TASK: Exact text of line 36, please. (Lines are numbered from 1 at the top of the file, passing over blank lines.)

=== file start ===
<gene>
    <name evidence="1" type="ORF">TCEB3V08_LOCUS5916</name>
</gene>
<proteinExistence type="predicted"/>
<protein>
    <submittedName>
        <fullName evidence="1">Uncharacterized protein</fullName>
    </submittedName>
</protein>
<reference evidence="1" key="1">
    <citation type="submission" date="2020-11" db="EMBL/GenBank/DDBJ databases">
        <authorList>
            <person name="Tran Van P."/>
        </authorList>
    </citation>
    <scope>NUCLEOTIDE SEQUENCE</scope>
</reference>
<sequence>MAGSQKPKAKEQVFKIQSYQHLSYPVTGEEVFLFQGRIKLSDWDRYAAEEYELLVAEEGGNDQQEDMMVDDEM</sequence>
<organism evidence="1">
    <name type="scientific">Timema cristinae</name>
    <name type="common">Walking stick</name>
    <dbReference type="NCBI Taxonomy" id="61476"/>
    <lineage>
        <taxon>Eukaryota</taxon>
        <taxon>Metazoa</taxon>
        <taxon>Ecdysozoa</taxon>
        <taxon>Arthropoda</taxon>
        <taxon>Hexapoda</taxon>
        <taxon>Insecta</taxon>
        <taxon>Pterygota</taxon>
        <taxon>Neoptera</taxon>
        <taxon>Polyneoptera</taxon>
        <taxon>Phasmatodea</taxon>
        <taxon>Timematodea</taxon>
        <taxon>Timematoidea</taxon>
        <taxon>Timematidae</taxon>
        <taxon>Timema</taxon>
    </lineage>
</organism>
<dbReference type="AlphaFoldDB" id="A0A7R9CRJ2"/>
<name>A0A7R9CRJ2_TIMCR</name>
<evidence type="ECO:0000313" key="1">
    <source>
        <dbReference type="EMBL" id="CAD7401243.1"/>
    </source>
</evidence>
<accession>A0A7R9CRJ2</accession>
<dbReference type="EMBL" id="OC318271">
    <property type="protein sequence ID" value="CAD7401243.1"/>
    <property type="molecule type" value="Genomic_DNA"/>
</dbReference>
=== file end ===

        <taxon>Timematidae</taxon>